Focus: What drew you to the parish and what has helped you stay?

St Paul’s Church Ipswich is geographically central to where I live and I enjoy the ongoing association with family and old friends, as well as making new friends. I like the traditional worship style, enjoy singing in the choir and participating in a number of parish activities and find the building itself a very peaceful and prayer-filled haven.

Focus: What is the growing edge of your life? How does belonging to the church give you life?

Having observed many changes in the parish over the years, experiencing some good and some not so good times, I feel that our parish is currently moving in a positive direction. Our current Parish Priest, Steve, while maintaining a high level of respect and dignity within the worship, has the ability to make people feel at ease particularly families and young children. I feel that over the last couple of years the lay people have taken a positive turn by accepting responsibility for being welcoming and friendly.

Focus Magazine: What prompted you to start attending? Were there any teachings that you found particularly helpful?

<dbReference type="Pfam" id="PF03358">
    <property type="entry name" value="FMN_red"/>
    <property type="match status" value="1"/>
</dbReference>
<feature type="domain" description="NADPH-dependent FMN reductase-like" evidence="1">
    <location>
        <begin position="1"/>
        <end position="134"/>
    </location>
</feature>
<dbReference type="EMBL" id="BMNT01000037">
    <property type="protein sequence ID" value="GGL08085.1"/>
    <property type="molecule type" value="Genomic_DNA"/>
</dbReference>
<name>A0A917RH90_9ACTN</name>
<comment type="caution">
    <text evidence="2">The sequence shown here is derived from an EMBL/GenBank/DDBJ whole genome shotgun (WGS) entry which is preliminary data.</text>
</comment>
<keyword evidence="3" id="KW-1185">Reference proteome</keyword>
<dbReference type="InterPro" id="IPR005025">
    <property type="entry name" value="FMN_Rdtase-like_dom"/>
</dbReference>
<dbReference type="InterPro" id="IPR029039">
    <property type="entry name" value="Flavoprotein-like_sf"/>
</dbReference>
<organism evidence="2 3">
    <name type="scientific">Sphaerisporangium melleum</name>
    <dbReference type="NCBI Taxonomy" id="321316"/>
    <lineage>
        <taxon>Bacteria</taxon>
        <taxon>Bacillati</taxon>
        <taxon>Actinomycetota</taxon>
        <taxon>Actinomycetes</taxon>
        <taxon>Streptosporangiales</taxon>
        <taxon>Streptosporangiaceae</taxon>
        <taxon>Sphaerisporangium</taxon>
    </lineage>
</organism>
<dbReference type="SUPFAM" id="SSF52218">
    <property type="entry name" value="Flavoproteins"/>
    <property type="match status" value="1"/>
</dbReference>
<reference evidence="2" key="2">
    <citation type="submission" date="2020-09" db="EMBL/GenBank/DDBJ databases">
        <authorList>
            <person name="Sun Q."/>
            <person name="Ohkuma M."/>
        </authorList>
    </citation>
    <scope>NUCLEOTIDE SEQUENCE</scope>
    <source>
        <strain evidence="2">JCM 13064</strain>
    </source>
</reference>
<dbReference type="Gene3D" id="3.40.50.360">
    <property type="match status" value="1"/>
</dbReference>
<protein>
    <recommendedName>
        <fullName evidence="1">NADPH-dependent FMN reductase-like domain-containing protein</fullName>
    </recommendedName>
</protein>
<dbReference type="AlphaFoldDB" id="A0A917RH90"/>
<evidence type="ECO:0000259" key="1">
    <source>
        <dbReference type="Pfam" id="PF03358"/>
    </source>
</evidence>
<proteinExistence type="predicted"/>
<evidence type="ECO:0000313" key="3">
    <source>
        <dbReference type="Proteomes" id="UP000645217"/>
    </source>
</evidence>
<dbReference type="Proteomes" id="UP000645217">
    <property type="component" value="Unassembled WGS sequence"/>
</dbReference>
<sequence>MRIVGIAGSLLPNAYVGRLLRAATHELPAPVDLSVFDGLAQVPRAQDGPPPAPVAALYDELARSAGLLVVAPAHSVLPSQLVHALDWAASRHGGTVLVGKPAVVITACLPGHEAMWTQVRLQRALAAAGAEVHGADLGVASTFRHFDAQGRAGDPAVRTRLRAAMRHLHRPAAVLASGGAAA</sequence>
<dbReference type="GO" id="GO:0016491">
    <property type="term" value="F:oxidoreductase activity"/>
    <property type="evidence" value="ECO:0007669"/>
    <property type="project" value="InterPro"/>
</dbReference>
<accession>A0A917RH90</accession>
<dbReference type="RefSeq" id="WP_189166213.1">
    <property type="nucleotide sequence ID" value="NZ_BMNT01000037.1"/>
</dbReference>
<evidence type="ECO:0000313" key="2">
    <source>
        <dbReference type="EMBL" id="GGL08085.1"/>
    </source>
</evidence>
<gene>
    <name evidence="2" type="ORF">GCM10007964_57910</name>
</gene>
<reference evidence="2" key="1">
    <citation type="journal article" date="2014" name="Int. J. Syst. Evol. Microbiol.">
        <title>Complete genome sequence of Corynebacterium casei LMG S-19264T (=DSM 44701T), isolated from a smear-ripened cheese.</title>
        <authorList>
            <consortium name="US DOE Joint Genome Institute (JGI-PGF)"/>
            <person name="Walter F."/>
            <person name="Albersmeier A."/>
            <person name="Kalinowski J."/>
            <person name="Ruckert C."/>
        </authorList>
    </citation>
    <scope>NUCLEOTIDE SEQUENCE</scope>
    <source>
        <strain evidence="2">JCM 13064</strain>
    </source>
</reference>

My faith has grown over the years through being supported by the faith and actions of others in my parish community and journeying with them through ups and downs. Through Study Groups and Retreats, I have learned to listen more closely to God and to value the thoughts and experiences of others. Our parish has been blessed over the years by the delivery of excellent sermons from a number of clergy with a variety of viewpoints, offering a different perspective on even the most familiar Bible passages, thereby providing a challenge to question and grow our faith.

Focus Magazine: What three things could be improved?

(a) Expansion of the small groups program, offering different styles of discussion to meet differing needs.
(b) Informal services to attract newcomers who are unfamiliar with the traditional service. (This is currently under discussion)
(c) Social gatherings to help parishioners get to know each other better and feel comfortable to invite non-parishioners to get to know about the parish in a non-threatening way.